01, 2005 --- In a study published in the August 1
issue of Applied
Physics Letters , John
Booske , a UW-Madison professor of electrical
and computer engineering , and Keith Thompson,
David Larson and Tom Kelly of the Madison-based
Scientific Instruments , used Imago's local
electrode atom probe (LEAP) microscope to pinpoint
individual atoms of boron — a common additive,
or dopant, in semiconductors — within a sea of
The precise placement of dopants has long concerned
engineers because these elements control the electrical
properties of silicon transistors — the tiny,
voltage-controlled switches found by the millions on semiconductor chips. But
as manufacturers have relentlessly reduced the size of transistors in order
to squeeze more of them on chips, locating dopants has become progressively
As we start studying and manufacturing electronic
devices whose sizes are approximately 100 nanometers
or less in all three dimensions, and we want to
know where the dopants and the defects are, we're
getting into the realm of asking, 'Just where are
all the individual atoms and what type of atoms
are they?' " says
With its ability to analyze roughly 50 million atoms an hour, LEAP can now routinely
map the properties of even the tiniest semiconductor devices, producing findings
that manufacturers can use to diagnose and correct the defects underlying electrical
failures. Until now, a lack of suitable tools has forced industry to pursue a
laborious and largely blind, trial and error approach to new device development,
says Thompson, a former Texas Instruments employee who is now senior applications
engineer at Imago.
LEAP is an advanced atom probe microscope invented by Kelly. A former UW-Madison
professor of materials science and engineering, he left the university to start
Imago with Larson, then a graduate student. To create images, Kelly's instrument
applies voltage to a specially prepared, needle-shaped sample, ripping atoms
from the sample's tip one by one. An electric field then pulls the charged atoms
to a detector, which identifies them and records their location in the original
The paper's results represent the first practical application of LEAP to semiconductors,
says Thompson. Atom probing has traditionally been restricted to metallic specimens
because of the need for them to readily conduct electricity.
The project originally began when Thompson was a postdoctoral researcher in
Booske's laboratory and the pair was studying silicon transistors. Both to
achieve faster switching and fit more transistors onto a single silicon wafer,
manufacturers have been decreasing the size of the "gate" — the part of the transistor that
controls switching — by 30 percent every two years.
"As the gate gets smaller, every other feature in the device has to get smaller — you
can't just shrink one part," says Thompson. "And as this happens, you really
start worrying where every atom is."
For atomic-scale transistors to function properly, boron must be implanted at
very high concentrations within the first 200 to 300 atomic layers of the silicon
surface, he explains. But a critical heating step for making transistors often
causes boron atoms to diffuse more deeply, ending up in regions where another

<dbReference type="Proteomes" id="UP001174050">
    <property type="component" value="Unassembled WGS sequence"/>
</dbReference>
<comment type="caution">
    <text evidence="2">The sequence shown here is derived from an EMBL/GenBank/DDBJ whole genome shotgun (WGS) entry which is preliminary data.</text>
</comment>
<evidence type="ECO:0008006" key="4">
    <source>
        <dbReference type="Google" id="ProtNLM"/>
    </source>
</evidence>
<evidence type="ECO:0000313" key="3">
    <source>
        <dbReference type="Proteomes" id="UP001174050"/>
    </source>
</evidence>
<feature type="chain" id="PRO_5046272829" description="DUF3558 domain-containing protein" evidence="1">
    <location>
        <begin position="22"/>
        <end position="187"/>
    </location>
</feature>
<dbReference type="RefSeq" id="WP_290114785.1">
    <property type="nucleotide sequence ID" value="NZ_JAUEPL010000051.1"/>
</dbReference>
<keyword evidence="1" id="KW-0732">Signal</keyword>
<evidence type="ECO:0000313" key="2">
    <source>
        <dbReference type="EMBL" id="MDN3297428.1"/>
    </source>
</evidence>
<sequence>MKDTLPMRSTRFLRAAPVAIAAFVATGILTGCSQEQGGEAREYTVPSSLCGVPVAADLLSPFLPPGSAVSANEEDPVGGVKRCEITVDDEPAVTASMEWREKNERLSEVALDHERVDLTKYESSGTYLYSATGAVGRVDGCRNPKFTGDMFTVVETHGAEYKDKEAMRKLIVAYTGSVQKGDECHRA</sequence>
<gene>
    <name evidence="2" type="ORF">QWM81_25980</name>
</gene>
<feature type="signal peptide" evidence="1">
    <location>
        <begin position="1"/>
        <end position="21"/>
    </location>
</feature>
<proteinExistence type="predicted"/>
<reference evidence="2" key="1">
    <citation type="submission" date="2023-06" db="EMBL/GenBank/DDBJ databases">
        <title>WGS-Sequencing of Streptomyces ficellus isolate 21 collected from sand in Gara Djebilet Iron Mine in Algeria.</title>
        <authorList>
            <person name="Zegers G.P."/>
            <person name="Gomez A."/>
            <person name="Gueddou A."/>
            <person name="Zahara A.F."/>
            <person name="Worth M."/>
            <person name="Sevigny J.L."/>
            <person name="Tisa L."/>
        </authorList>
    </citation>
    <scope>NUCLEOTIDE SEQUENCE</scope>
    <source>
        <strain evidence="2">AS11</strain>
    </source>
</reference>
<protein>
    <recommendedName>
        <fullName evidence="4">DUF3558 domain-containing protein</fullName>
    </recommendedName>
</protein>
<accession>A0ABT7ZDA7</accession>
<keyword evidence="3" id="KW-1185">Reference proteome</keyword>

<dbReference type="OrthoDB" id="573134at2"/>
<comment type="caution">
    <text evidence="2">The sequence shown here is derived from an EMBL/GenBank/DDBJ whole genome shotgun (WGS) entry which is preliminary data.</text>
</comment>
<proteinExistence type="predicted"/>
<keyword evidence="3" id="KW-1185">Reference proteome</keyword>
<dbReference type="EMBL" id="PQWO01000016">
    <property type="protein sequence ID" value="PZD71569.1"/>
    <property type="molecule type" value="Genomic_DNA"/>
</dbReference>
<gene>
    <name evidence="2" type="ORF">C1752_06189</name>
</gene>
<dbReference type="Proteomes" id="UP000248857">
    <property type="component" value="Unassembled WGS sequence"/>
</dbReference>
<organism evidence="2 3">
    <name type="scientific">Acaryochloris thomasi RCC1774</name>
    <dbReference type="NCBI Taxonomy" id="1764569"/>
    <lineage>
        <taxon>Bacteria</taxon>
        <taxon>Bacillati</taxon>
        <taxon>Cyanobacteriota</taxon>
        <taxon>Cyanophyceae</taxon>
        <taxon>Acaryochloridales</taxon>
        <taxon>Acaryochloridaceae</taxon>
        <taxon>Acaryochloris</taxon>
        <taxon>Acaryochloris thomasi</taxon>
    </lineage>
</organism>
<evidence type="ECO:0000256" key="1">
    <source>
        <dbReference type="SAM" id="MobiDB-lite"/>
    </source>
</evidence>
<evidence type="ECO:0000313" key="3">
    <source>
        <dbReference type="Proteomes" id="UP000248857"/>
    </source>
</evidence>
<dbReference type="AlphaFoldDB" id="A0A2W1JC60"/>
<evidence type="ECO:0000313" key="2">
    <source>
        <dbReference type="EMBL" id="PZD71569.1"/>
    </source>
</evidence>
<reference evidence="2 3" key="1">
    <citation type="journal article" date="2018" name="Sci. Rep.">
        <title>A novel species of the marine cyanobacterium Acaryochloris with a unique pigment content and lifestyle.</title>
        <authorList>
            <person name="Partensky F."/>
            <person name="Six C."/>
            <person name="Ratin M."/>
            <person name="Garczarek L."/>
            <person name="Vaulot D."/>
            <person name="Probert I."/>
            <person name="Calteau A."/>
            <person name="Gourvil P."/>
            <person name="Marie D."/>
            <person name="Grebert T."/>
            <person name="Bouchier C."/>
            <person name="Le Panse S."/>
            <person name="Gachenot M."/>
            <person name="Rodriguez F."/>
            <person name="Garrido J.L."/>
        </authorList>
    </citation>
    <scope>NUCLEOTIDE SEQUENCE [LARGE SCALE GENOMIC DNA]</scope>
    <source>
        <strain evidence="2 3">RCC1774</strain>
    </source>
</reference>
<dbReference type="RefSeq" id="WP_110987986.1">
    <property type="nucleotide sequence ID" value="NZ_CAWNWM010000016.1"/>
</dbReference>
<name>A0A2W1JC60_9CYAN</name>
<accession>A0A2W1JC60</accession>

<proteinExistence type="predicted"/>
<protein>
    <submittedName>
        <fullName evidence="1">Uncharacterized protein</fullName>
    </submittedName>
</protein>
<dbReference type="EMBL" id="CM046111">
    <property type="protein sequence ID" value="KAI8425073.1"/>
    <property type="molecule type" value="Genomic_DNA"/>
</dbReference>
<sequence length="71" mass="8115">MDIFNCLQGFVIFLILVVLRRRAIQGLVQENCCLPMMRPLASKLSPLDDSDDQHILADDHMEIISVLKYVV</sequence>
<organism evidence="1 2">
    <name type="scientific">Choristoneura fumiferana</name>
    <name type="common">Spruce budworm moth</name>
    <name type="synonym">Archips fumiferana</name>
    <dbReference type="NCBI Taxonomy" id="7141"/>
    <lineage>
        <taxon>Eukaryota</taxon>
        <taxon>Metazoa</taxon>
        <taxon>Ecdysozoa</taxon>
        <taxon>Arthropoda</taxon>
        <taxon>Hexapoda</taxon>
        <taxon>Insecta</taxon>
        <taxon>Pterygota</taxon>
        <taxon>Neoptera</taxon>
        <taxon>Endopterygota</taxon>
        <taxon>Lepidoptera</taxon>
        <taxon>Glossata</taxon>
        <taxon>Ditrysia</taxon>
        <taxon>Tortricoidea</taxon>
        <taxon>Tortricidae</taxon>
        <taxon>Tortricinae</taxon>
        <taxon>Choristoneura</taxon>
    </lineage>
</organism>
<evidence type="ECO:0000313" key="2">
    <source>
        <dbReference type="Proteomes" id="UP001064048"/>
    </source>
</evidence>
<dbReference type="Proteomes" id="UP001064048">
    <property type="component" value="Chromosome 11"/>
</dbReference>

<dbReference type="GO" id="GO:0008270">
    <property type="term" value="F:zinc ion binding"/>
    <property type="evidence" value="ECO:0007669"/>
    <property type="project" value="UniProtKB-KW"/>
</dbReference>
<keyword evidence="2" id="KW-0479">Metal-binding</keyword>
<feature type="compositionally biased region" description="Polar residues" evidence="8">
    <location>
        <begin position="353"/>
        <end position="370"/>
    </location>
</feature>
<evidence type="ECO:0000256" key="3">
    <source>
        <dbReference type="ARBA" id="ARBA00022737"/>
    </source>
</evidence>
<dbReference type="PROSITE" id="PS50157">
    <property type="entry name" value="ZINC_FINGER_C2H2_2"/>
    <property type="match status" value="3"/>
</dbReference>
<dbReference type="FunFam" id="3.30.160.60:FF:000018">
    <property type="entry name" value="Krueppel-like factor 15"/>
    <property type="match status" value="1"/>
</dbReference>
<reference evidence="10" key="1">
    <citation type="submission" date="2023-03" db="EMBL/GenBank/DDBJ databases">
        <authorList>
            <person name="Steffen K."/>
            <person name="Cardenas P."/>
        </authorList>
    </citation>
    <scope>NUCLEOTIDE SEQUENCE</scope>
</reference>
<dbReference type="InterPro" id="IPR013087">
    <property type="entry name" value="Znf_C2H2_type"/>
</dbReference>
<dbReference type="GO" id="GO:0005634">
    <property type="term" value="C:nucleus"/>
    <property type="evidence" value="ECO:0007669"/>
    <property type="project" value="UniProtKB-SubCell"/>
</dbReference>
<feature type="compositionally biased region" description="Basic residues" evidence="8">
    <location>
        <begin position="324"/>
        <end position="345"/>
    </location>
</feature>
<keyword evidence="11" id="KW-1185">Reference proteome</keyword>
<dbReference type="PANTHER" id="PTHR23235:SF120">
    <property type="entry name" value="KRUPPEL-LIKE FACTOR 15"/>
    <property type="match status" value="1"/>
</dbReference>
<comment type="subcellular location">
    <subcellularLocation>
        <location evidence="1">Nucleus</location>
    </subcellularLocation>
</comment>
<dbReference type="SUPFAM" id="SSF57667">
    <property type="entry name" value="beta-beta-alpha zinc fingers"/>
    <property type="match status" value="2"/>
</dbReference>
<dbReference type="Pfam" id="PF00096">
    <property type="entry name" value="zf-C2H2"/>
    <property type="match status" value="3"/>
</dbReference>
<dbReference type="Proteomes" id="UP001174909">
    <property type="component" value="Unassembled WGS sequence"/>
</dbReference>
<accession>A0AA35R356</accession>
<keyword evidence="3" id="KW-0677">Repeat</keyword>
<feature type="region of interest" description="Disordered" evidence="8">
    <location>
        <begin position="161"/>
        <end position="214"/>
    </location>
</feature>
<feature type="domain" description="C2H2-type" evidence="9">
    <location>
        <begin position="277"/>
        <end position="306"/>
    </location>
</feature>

dopant, usually arsenic, resides.
"Before, when semiconductors had feature sizes of one to two microns (1000 to
2000 nanometers), a 20- to 30-nanometer region of overlap between the dopants
resulted in an error of only two percent," says Thompson. "Now, with feature
sizes of 30 and 40 nanometers, even 10 nanometers of inter-diffusion represents
a 25 to 30 percent error."
Booske and Thompson devised a microwave rapid-heating technique that they believed
would limit diffusion. But the pair soon realized the system's minute scale left
them no way to confirm the boron atoms were staying put.
"After searching around, we came to the conclusion that the only technology with
the potential to make these kinds of measurements would be Imago's LEAP instrument," says
Booske. "So, Imago provided the instrument facility and Keith and I worked on
the materials and specimen preparation end of things." Eventually, the collaboration
proved so successful Imago hired Thompson as a full-time employee.
LEAP has now revealed in precise, three-dimensional detail that rapid-heating
techniques do indeed cause boron to spread from its original location. For example,
images of boron-laden regions atop the transistor gates show dopant atoms amassed
like pebbles in the crevices between seemingly boulder-sized crystals of silicon.
Movement and clustering of boron "is something that had never been experimentally
verified," says Thompson. "It had only been assumed. Physics says that it should
happen, but there was never a technique to actually show it happens." In one
boron pile-up at the junction of three silicon grains, the scientists counted
exactly 264 atoms, a feat of enumeration not possible with any other method.
Because clustering can lead to electrical failure, the results demonstrate the
need to further investigate rapid-heating techniques. With the new information
LEAP provides, semiconductor manufacturers can now do just that as they continue
their push to miniaturize chip components.
"The timing is right for an instrument like LEAP to come along," says Booske. "The
need is there."
Copyright © University of Wisconsin